Brothers discuss Burton U.S. Open halfpipe | VailDaily.com
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Brothers discuss Burton U.S. Open halfpipe

Ben Ferguson, left, won the best trick award at last year's Burton U.S. Open. His brother Gabe Ferguson, right, is the second youngest athlete competing in the men's halfpipe field today at age 15.
Chelsea Roberson | Special to the Daily |

VAIL — Ben Ferguson is keeping a close eye on both the young and the experienced in today’s halfpipe field.

His younger brother, 15-year-old Gabe Ferguson, is now a force to be reckoned with in halfpipe snowboarding after making his Burton U.S. Open debut at the event’s first appearance in Vail in 2013.

A Ferguson or two is always making finals in one top-level halfpipe comp or another on the pro circuit. At this year’s Dew Tour, it was Ben. At X Games, it was Gabe. Last weekend, it was Gabe at the Grand Prix World Cup in Park City, Utah.

“He’s been shredding hard this season, he has that (natural) talent that just comes out in his riding, it just comes easy to him,” Ben said on Wednesday.

STARS OF TV ARE WATCHING

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Gabe says he tries not to let the stigma of being a young talent in the field get to him, but there is some pressure.

“It’s crazy riding with all the pros that you’ve seen on TV forever, when you know they’re up there and they’re watching you,” he said Wednesday.

One of the pros Gabe has been watching on TV forever would be 26-year-old Danny Davis, who started competing in the U.S. Open when he was still in high school. Both Ferguson brothers are impressed with Davis’ style and the difficulty of his tricks.

“If you look at Danny Davis, he’s blazing his own path with not so many gnarly tricks,” says Ben, “but still really hard tricks (really hard tricks, Gabe chimes in) that are focused on style and different — it’s not add another spin, it’s do the same trick switch, or do a 16-foot McTwist with a chicken wing, which no one’s really doing.”

TOUGH Competition

Today, the Ferguson brothers will join a field of 32 of the best halfpipe riders in the world, including 2014 Olympic gold medalist Iouri Podladtchikov and the two rivals who just tied for the No. 1 spot on the halfpipe World Cup circuit, Taylor Gold and Yiwei Zhang.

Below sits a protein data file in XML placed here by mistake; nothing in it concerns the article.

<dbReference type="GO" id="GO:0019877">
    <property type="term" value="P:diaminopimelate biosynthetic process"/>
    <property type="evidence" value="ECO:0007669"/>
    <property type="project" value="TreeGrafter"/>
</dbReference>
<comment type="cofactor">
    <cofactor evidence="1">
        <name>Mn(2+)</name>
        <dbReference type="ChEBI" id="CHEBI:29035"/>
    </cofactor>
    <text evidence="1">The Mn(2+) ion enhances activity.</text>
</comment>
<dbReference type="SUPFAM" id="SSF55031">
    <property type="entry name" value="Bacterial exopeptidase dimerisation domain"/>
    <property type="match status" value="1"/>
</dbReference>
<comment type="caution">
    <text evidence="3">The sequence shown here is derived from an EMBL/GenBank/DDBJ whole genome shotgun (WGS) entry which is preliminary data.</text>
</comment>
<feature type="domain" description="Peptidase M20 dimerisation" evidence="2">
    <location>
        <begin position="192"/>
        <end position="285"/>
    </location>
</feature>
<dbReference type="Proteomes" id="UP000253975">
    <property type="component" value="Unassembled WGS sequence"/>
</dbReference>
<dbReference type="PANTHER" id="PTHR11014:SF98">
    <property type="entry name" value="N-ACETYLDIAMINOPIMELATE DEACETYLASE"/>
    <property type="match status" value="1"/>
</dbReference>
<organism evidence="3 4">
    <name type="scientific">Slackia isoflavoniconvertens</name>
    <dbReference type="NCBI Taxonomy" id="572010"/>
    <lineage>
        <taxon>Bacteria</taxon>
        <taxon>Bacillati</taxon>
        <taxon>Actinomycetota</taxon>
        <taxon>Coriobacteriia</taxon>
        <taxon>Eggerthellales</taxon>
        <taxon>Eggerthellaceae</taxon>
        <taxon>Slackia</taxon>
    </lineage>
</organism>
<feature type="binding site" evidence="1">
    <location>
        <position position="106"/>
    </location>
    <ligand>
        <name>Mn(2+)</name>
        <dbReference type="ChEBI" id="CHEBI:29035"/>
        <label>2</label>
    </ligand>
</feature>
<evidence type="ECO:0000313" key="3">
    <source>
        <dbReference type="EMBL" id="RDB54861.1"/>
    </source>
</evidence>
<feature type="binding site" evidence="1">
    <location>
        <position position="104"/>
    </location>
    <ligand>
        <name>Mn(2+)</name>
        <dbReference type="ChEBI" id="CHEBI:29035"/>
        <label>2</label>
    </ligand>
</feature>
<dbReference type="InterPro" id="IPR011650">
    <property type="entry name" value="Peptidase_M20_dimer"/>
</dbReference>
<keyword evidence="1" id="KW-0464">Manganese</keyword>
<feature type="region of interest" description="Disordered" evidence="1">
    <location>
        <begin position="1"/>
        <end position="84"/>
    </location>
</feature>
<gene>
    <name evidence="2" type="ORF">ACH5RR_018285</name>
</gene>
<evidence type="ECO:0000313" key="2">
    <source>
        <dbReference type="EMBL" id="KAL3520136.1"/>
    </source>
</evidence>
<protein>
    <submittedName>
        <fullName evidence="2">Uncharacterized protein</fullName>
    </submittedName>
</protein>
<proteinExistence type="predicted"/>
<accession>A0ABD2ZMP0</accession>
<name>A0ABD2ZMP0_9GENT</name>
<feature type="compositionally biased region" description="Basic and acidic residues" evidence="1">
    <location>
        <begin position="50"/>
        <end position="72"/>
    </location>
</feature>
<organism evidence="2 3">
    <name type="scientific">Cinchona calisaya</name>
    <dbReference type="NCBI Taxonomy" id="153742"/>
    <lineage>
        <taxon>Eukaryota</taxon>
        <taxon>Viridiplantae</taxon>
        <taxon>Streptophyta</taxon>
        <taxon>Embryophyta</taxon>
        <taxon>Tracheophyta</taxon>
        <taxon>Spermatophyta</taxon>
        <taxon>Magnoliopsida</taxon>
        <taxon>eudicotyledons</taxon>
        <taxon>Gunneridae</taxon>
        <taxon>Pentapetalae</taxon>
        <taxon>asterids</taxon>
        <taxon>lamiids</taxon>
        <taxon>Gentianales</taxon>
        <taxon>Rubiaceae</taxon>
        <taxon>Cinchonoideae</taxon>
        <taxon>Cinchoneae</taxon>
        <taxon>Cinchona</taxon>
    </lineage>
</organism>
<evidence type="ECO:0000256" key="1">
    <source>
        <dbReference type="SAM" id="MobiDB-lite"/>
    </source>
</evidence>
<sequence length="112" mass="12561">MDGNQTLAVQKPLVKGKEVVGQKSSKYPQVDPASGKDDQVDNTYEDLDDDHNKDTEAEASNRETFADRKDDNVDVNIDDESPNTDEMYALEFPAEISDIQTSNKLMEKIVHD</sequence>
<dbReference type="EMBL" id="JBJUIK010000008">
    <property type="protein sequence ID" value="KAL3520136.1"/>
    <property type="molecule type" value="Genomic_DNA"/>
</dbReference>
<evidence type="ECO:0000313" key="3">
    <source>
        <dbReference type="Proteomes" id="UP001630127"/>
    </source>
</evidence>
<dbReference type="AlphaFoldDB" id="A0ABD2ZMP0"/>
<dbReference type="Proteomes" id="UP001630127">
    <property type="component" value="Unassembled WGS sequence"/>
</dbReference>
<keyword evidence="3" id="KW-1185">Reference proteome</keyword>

Zhang has certainly captured the Fergusons’ attention as of late.

“Yiwei’s crazy,” said Ben. “He’s from China, so there’s that language barrier, but he speaks pretty good English and he’s really funny. He’s not at all scared to go big and he has a strong gymnastics background. It’s crazy the way the Olympics changes everything. Honestly, Yiwei would have never had snowboarded before if it wasn’t for the Olympics. I don’t think it’s a bad thing, it’s just a thing.”

The World Snowboarding Championships will head to China’s largest and highest resort, Yabuli, in the Northeastern province of Heilongjiang in 2016.

“We might be there on Yiwei’s turf,” Ben said.

Also representing the Asian continent, Sochi silver- and bronze-medalists Ayumu Hirano and Taku Hiraoka — both of Japan — will present tough competition for the Ferguson brothers today.

On the women’s side, three-time Olympic medalist Kelly Clark will be attempting a three-peat when she goes for her eighth title in the event. But Clark, 31, will have to contend with one tough Asian-American, as 14-year-old U.S. phenomenon Chloe Kim — the daughter of Korean immigrants — will compete today. Kim topped Clark on the podium at January’s X Games and became the youngest athlete to ever win the event. She also would likely have qualified for last winter’s Olympics but at 13 did not meet the age requirement.

Taylor Gold’s 18-year-old sister, Arielle, will be in contention as well, coming off of a second-place finish of her own in last week’s Grand Prix, behind Clark. Arielle also came in second behind Clark at December’s U.S. Grand Prix at Copper and finished third and fourth in the Dew Tour and X Games, respectively.


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